Brij Bhan Singh Deo, scion of the Seraikela royal family, points to the palace courtyard where Ravi Shankar had watched chhau performances over two nights in 1940. Picture by Bhola Prasad
Jamshedpur, Dec. 15: It was just three days after his 20th birthday that a youth with a shock of hair, an engaging grin and a flair for the sitar did not sleep for an entire night in the Seraikela palace after watching chhau.
The year was 1940 and the young man was Ravi Shankar, then simply globally renowned dancer-choreographer Uday Shankar’s younger brother and maestro Allauddin Khan’s student.
Ravi Shankar was yet to discover his own genius, much less convince the world of India’s greatness in the form of the raga.
Much, much before he met The Beatles or Yehudi Menuhin, the legendary musician who died on December 11 at the age of 92 had met the masked chhau dancers of Seraikela.
In 1940, he stayed at the Seraikela palace with his brother Uday Shankar to watch the chhau dance festival. He was already an accomplished dancer as a teenager in Paris with Uday Shankar’s troupe.
Brij Bhan Singh Deo (56), who wasn’t even born during the time of the 1940 visit, said he had heard countless anecdotes of the brothers from his father Nripendra Narayan Singh Deo and grandfather Aditya Pratap Singh Deo.
“The annual chhau festival was held between April 10 and 14 in 1940. The brothers stayed up for two nights at our palace, so immersed were they in the performances,” Singh Deo said. “They remained glued to their seats along with their five-member troupe to enjoy the dance the whole night. Their impression is mentioned in the letter Uday Shankar sent afterwards.”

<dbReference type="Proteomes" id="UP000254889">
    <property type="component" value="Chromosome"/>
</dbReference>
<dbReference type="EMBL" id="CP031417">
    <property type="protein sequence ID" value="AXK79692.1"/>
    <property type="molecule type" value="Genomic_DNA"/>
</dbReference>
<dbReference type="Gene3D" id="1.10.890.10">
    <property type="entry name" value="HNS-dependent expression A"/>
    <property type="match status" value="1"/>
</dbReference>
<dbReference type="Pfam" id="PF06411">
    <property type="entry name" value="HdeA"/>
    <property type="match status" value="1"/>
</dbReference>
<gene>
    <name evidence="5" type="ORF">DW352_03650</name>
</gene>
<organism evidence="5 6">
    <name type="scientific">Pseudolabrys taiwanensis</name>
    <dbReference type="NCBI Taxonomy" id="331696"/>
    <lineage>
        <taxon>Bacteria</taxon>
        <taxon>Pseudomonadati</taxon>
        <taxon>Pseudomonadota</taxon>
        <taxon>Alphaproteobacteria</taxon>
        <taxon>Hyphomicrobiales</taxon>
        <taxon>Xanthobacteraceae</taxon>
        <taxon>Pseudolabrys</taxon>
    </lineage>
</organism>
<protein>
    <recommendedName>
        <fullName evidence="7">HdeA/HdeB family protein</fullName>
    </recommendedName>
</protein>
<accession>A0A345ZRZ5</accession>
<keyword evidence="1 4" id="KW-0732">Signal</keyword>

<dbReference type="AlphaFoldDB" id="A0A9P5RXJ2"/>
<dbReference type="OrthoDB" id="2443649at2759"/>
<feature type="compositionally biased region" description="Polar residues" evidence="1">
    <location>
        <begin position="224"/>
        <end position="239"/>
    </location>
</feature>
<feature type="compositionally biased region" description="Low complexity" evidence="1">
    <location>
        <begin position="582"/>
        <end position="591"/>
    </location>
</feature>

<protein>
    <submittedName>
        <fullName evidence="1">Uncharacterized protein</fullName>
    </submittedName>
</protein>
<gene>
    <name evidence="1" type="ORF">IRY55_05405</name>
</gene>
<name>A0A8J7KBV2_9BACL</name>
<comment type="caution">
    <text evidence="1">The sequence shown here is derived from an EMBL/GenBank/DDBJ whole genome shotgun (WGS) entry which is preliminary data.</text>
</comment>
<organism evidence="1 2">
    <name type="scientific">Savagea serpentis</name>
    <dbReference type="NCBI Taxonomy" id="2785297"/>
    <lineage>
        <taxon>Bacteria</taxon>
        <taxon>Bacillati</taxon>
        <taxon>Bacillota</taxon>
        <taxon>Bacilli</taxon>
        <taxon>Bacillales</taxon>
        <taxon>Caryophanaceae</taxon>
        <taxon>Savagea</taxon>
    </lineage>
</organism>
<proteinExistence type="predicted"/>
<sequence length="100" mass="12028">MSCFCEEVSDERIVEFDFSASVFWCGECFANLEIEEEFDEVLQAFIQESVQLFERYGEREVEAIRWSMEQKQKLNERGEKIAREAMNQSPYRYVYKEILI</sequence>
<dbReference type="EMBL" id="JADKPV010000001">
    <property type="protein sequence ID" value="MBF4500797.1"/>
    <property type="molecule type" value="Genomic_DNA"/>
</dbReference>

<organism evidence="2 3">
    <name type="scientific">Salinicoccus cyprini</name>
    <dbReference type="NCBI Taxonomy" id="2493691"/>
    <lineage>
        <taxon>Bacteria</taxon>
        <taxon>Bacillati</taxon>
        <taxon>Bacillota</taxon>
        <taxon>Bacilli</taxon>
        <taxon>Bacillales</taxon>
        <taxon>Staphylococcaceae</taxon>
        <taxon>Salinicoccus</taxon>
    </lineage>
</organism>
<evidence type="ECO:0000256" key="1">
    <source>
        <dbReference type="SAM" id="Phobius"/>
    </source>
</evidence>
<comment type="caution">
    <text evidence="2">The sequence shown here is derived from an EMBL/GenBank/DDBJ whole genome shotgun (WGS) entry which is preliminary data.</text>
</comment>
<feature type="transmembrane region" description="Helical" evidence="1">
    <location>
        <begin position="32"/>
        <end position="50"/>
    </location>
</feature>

“The trip to Seraikela still lingers in my thought like a fresh and beautiful dream,” Uday Shankar wrote. “The performance which continued the whole night was beautiful beyond words. And we should feel proud to think that in India we have Maharajas who devote so much of their time and interest for the cause of art.”
The words were Uday Shankar’s, but they could have well been Ravi Shankar’s.
Over the years, both brothers kept in touch with members of the Seraikela royal family — Aditya Pratap Singh Deo, Nripendra Narayan Singh Deo and Brij Bhan Singh Deo — with Seraikela Chhau being the enduring bond that lived on even after Uday Shankar’s untimely death in 1977.
The warmth was evident in 1963 when Ravi Shankar met Aditya Pratap Singh Deo and Nripendra Narayan Singh Deo in Delhi.
“I must have been about five or so, but I recall how Pandit Ravi Shankar hugged my father and grandfather. The occasion was also a happy one. My uncle Sudhendra Narayan Singh Deo had won the Sangeet Natak Akademi award for chhau while Pandit Ravi Shankar had got an Akademi fellowship for his contribution to sitar and Indian music,” recalled the present-day Seraikela scion.
“I last met him in 1989 at GD Birla Sabhaghar during Pandit Ravi Shankar’s jugalbandi with Ali Akbar Khan, Allauddin Khan’s son. He didn’t forget to greet me and suggest ways to popularise chhau,” said the scion.